I'm having trouble with entity framework returning Proxies when I want the actual entity class. The first time I run my code everything runs properly (no proxies), but every iteration afterwards one of my DbSets always returns proxies instead of the actual type.

I dispose of the context after every iteration, so I don't understand why the first time through it works, and every time after doesn't.

My code fails on this line. All my POCOs have the Table attribute set, but because it is returning a proxy class there is no table attribute.

TableAttribute attrib = (TableAttribute)attributes.Single();

Is there some behind the scenes static magic in the DbContext that lives after I destroy the object?

I move my objects into memory using the following

MajorClasses = ctx.MajorClasses.ToArray();

I also tried

MajorClasses = ctx.MajorClasses.AsNoTracking().ToArray();

In my OnModelCreating I have the following set

base.Configuration.ProxyCreationEnabled = false;
            base.Configuration.LazyLoadingEnabled = false;

6 Answers 6


You can set ObjectContext.ContextOptions.ProxyCreationEnabled to false. This will prevent you from using some of EFs fancy features like lazy loading and I believe change tracking.

As far as your app cares, it should be able to treat the proxies just like the types they represent. Is there a specific issue you are having?


We have some code that requires the POCO type instead of the proxy type and we do the following to detect if the current type is a proxy.

if (entityType.BaseType != null && entityType.Namespace == "System.Data.Entity.DynamicProxies")
    entityType = entityType.BaseType;
  • I added more detail to my question. I did have this setting set and no my application can't treat the proxies like the POCO. Feb 29, 2012 at 15:25
  • Its in the updated question. I reflect the class to get attributes from it. Feb 29, 2012 at 15:27
  • @MalcolmO'Hare I've posted the code we use to get the POCO type from the proxy type.
    – cadrell0
    Feb 29, 2012 at 15:31
  • Perfect solution, works wonderfully. Still wondering whats causing the proxy instead of the baseType but if it works I don't really care. Feb 29, 2012 at 15:52
  • 3
    @Matthew I never said that it did. It does however give you a Type object that represents the POCO class. From here you can use reflection to get the attributes in question. If my answer wasn't able to solve your problem, post a new question and I'll see if I can answer it.
    – cadrell0
    Aug 30, 2012 at 16:39

To turn off proxy creation in Entity Framework 5 you can use the following,

_dbContext.Configuration.ProxyCreationEnabled = false;

Simply set this property once before using the context to pull data.


By default, EF uses Change Tracking and uses an in-memory cache of all entities. You can use different Merge Options when working with EF. By default, EF 4.1 is set to AppendOnly Merge Option. As I understand, this means that if you have already queried an entity, subsequent queries will get the entity from the cache (if there are no detected changes in the database). So you might be seeing the cached entity coming back.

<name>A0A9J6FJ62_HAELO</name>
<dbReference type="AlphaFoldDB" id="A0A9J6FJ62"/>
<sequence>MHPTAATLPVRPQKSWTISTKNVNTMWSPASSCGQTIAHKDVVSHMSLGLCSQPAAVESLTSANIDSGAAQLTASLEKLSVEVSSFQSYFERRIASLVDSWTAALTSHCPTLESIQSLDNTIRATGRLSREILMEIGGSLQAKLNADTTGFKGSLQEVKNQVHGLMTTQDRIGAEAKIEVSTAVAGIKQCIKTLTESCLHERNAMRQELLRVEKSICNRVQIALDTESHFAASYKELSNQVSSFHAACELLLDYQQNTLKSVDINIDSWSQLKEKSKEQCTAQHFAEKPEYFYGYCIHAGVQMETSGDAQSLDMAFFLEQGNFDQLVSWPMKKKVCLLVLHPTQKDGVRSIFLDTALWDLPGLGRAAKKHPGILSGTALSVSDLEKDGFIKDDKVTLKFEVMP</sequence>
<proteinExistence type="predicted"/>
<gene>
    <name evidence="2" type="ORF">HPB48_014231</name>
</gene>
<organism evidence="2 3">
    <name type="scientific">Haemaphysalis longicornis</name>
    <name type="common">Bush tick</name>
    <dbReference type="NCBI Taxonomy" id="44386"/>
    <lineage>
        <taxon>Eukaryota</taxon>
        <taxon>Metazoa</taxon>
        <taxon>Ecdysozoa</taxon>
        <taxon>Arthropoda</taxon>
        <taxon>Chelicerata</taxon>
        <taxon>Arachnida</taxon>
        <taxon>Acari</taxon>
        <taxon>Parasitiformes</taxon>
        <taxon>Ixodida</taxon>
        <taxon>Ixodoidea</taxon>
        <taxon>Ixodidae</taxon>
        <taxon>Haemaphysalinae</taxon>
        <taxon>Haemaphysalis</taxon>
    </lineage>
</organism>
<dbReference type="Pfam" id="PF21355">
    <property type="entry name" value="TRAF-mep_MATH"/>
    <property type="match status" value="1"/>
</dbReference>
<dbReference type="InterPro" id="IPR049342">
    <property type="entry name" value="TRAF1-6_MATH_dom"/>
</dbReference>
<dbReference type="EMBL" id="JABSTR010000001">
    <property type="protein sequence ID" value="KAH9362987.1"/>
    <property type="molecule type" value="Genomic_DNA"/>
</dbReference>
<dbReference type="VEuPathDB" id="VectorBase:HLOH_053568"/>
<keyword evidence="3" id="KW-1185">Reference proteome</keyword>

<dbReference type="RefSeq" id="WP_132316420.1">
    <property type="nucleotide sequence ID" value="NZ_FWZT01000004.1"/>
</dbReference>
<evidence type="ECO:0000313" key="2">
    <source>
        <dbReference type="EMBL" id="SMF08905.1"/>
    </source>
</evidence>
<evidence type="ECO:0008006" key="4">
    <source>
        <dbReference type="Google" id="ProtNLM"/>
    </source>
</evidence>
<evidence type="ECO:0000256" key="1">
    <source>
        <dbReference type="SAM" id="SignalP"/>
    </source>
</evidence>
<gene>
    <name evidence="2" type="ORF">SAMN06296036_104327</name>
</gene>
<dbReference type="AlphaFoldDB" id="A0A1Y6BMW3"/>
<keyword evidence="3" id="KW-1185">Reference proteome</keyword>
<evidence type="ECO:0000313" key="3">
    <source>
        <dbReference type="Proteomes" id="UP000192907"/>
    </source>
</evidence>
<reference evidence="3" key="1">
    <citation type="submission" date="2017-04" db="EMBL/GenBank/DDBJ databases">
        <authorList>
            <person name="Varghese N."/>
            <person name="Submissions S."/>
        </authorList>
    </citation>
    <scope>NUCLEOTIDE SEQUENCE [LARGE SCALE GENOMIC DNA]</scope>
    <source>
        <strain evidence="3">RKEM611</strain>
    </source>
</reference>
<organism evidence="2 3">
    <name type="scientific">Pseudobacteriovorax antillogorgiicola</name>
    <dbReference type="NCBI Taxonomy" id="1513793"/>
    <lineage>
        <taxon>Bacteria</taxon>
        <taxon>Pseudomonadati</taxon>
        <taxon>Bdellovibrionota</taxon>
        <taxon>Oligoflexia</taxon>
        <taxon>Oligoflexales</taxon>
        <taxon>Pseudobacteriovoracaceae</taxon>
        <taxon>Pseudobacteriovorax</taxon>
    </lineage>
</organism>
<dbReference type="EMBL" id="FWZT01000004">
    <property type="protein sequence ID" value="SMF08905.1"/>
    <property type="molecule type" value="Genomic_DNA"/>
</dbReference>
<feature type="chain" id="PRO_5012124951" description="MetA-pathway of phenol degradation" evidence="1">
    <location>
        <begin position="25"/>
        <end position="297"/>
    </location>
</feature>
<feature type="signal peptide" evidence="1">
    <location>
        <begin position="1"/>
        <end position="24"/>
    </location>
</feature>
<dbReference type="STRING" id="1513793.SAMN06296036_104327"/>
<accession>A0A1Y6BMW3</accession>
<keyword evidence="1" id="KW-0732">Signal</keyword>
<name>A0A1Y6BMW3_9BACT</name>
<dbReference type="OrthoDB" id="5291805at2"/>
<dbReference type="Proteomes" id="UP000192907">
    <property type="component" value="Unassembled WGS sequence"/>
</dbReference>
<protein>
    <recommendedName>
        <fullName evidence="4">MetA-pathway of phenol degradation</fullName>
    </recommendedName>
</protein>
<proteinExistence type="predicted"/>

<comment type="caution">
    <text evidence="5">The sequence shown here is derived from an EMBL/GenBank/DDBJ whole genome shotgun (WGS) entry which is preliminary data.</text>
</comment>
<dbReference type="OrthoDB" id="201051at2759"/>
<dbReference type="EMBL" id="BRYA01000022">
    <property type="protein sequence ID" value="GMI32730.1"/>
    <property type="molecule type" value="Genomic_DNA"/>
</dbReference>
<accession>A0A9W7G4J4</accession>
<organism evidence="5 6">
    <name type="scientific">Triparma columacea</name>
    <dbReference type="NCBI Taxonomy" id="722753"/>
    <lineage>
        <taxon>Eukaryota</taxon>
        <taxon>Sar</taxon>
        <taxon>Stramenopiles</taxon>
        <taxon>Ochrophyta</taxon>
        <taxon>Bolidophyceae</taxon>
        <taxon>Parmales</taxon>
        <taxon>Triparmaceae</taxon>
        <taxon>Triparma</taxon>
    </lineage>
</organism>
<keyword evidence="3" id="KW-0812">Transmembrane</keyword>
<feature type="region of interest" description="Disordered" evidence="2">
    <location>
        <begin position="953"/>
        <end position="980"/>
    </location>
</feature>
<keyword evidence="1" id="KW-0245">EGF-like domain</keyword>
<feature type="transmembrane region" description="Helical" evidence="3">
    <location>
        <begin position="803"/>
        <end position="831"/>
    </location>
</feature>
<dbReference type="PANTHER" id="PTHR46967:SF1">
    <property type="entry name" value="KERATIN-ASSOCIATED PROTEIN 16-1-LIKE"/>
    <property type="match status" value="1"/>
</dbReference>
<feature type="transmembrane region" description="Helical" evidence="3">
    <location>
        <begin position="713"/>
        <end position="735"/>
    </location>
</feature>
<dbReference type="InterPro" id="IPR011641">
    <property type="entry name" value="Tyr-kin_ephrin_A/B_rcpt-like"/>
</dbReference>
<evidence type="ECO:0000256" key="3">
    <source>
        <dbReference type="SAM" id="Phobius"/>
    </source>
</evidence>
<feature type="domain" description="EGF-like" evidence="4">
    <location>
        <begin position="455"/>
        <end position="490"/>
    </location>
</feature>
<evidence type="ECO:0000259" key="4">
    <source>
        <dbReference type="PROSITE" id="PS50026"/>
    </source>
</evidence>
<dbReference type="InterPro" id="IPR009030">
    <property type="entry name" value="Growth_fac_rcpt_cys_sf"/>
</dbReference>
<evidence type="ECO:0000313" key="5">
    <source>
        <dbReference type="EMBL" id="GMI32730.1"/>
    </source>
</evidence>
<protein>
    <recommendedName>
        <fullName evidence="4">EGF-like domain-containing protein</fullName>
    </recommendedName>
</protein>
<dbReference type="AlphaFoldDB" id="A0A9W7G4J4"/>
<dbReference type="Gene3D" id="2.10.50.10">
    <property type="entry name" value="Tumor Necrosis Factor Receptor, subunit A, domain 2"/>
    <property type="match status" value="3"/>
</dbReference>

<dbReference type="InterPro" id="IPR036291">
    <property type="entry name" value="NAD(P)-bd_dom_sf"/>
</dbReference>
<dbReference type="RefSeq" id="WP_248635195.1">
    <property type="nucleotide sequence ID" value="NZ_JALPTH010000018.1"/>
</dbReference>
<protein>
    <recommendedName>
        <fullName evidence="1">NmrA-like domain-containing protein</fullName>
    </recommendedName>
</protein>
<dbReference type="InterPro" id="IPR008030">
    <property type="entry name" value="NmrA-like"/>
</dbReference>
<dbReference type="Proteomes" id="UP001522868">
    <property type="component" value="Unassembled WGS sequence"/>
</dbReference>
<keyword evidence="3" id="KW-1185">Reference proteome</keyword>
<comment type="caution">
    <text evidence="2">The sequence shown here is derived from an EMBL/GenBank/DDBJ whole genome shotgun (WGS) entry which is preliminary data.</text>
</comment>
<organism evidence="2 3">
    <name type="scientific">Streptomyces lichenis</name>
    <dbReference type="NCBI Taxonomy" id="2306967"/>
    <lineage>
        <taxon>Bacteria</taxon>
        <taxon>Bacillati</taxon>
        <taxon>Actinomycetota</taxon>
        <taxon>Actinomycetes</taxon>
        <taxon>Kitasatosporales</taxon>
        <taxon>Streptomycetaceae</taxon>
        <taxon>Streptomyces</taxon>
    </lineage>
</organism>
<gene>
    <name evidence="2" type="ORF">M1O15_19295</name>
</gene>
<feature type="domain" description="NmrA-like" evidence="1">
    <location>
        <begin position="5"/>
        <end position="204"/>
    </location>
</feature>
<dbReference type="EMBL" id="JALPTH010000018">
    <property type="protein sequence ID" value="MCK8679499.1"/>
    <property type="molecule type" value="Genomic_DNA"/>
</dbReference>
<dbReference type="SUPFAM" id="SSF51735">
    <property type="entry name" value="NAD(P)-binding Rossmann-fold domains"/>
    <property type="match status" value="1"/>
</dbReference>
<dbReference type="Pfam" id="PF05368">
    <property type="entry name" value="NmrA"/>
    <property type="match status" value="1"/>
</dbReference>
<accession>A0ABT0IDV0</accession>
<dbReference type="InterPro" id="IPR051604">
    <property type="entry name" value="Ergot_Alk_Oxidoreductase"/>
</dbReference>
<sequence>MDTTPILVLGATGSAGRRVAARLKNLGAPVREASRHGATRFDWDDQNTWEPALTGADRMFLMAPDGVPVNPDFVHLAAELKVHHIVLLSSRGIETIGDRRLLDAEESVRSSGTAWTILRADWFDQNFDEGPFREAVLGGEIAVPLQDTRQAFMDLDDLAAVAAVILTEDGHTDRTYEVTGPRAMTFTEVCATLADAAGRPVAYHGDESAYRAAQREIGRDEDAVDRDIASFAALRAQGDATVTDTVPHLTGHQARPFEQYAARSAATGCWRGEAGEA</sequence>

In EF 4.1, you can use NoTracking Merge Option. This will go to the database for every call.

  • On every iteration of my program (its polling a database, when a record is inserted do work on another database) I create a new context and load all my data into memory. When all my work is done all the loaded data + the context is disposed of. If I run the same export twice, the second time it runs some records are returned as proxies, which didn't happen the first time it ran. Also I'm using 4.3 now (upgraded to see if it fixed the problem). Feb 29, 2012 at 15:14
  • Yeah, it does sound strange that you would get a proxy object based on that. You could set to NoTracking just to rule out the cache, though. Feb 29, 2012 at 15:16
  • 1
    @MalcolmO'Hare Are the proxies virtual properties of other entities? Maybe you are just seeing EF lazy loading. If you don't use (load) the entity set up as virtual then it might appear as a proxy. Feb 29, 2012 at 15:16

In EF 6.1.3 you can get the right type using

using (var context = new BloggingContext()) { 
    var blog = context.Blogs.Find(1); 
    var entityType = ObjectContext.GetObjectType(blog.GetType()); 

Note that if the type passed to GetObjectType is an instance of an entity type that is not a proxy type then the type of entity is still returned. This means you can always use this method to get the actual entity type without any other checking to see if the type is a proxy type or not.


  • 3
    He wants the actual entity, instead of it's type.
    – Tito
    Jul 17, 2017 at 8:22
  • This still returns the dynamic proxy type anyway!?
    – jamheadart
    Feb 5, 2020 at 16:18
  • @jamheadart This return the actual entity type and not the proxy type Feb 7, 2020 at 8:58

simple solution is you are missing some object that must be included and also do this one before getting values

_dbContext.Configuration.ProxyCreationEnabled = false;

In my case this issue was fixed by setting Lazy Loading Enabled to false.

  1. Open the .edmx (diagram)
  2. Hit F4 to bring up the properties
  3. Set Lazy Loading Enabled to false
  4. Save and rebuild

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